Upon the release of his new book Close Quarters, Angus McAllister tells us a little bit more about himself.
Day jobs I originally qualified as a solicitor but later became an academic and, eventually, a professor of law. I’ve drawn heavily upon my day jobs in my new novel CLOSE QUARTERS, one of the main characters being a solicitor and another a university lecturer. To liven things up, I gave the solicitor a serious drink problem, something quite common within the legal profession.
Early publishing difficulties My first few novels didn’t get published, so I tried to write something completely different with each new book. This habit persisted after my work began to get accepted, with the result that people who liked one of my books often didn’t like one of the others, and vice versa. This made it more difficult to build up a readership, but it’s much more fun.
The Krugg Syndrome My novel THE KRUGG SYNDROME is a social comedy with a science fiction theme. It’s semi-autobiographical, but I tried to make my boring life more interesting by making my hero an alien.
Cult following THE KRUGG SYNDROME has attracted a cult following, including a Glasgow judge who wanted to reprint a court scene from it in a book of legal pieces he was editing. However, the Murdoch organisation owned the rights at the time and wanted to charge £30 for reprinting the extract, which was beyond the budget of the judge’s small Edinburgh publisher, so he used another piece by me instead.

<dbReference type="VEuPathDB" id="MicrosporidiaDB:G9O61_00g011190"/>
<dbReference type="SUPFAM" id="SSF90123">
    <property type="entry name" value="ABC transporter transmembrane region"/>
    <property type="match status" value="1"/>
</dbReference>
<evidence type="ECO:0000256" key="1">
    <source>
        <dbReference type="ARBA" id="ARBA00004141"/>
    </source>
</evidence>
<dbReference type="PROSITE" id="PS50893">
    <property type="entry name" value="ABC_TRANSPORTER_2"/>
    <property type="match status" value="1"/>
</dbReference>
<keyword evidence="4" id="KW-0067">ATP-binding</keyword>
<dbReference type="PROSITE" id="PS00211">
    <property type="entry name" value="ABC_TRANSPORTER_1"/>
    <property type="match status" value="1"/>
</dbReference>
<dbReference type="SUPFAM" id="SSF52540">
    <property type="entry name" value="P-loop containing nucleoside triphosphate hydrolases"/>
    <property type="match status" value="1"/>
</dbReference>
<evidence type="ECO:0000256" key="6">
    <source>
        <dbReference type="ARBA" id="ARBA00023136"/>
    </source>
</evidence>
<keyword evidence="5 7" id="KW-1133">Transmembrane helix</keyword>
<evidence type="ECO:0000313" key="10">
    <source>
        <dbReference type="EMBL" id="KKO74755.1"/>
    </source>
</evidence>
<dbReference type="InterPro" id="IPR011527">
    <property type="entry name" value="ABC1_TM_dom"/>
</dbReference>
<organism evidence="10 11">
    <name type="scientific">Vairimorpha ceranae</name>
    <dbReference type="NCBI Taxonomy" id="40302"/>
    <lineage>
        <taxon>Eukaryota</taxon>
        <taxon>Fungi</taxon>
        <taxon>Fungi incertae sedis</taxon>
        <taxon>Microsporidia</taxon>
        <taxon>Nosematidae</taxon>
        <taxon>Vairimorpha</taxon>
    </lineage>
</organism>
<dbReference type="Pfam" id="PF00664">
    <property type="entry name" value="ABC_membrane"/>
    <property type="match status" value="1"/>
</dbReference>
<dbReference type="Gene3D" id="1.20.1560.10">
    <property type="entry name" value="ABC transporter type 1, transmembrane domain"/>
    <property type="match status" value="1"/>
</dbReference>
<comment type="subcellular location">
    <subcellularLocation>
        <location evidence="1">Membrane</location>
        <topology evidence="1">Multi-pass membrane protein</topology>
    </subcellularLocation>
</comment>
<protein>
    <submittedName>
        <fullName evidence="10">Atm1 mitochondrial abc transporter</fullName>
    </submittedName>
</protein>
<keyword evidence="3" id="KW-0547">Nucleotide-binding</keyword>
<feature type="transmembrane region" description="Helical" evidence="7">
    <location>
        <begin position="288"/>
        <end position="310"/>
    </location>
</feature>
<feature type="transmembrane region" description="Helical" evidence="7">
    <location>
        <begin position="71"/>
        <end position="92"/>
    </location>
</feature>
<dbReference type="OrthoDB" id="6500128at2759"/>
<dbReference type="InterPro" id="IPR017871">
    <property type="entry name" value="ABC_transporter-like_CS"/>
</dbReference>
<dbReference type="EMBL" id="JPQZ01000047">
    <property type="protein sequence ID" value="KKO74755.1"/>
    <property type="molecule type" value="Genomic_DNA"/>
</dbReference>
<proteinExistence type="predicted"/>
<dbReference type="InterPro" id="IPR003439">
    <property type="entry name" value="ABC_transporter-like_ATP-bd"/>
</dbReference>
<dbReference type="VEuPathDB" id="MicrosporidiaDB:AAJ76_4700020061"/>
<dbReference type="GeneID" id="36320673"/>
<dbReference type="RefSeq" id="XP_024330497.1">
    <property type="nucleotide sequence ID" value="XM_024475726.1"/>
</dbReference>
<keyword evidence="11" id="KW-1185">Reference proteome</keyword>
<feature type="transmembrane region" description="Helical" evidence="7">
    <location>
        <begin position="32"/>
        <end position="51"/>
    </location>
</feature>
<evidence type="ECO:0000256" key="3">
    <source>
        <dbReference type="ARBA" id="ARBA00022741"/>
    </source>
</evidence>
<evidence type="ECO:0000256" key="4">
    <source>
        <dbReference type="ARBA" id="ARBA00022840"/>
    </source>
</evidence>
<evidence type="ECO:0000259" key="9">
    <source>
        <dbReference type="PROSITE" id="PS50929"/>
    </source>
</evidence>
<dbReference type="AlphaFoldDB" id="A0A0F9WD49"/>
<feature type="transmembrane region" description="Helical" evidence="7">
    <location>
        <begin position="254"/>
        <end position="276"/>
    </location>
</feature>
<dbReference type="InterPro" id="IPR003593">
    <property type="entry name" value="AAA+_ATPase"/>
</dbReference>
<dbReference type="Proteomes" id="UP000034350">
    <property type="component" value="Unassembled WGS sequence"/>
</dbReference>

The Canongate Strangler My novel THE CANONGATE STRANGLER is a dark, psychological thriller set in Edinburgh, which draws heavily upon DR JEKYLL AND MR HYDE.
The Cyber Puppets My science fiction novel THE CYBER PUPPETS features an American soap opera about a family-owned company of Scotch whisky distillers. A major part of my research was to save up 85 episodes of DALLAS on videotape and watch them all over the course of a week.
Close Quarters My new novel CLOSE QUARTERS isn’t science fiction, since it’s set in Glasgow’s west end, which already contains a sufficient element of the fantastic. The book is a satirical comedy and also a love letter to the west end, a uniquely cosmopolitan area located beside Glasgow University and, at the time when my book is set, the headquarters of BBC Scotland.
A crime angle CLOSE QUARTERS is also loosely dressed up as a murder mystery. All of the main characters live in the same tenement building, and when one of them is murdered all of his neighbours are suspects. It is a parody of the old-style country house murder mystery, where the suspects are the victim’s fellow house guests. There is no butler who might have done it but, by an outrageous piece of plot manipulation, the factor (the property agent who manages the building) also becomes a suspect.
I am now retired I now lead a reclusive life, writing fiction, visiting the cinema, listening to classical music, watching TV drama and socialising with friends.
My website You can find out more about me on my website angusmcallister.co.uk But be warned: some of the jokes on it have already been used here!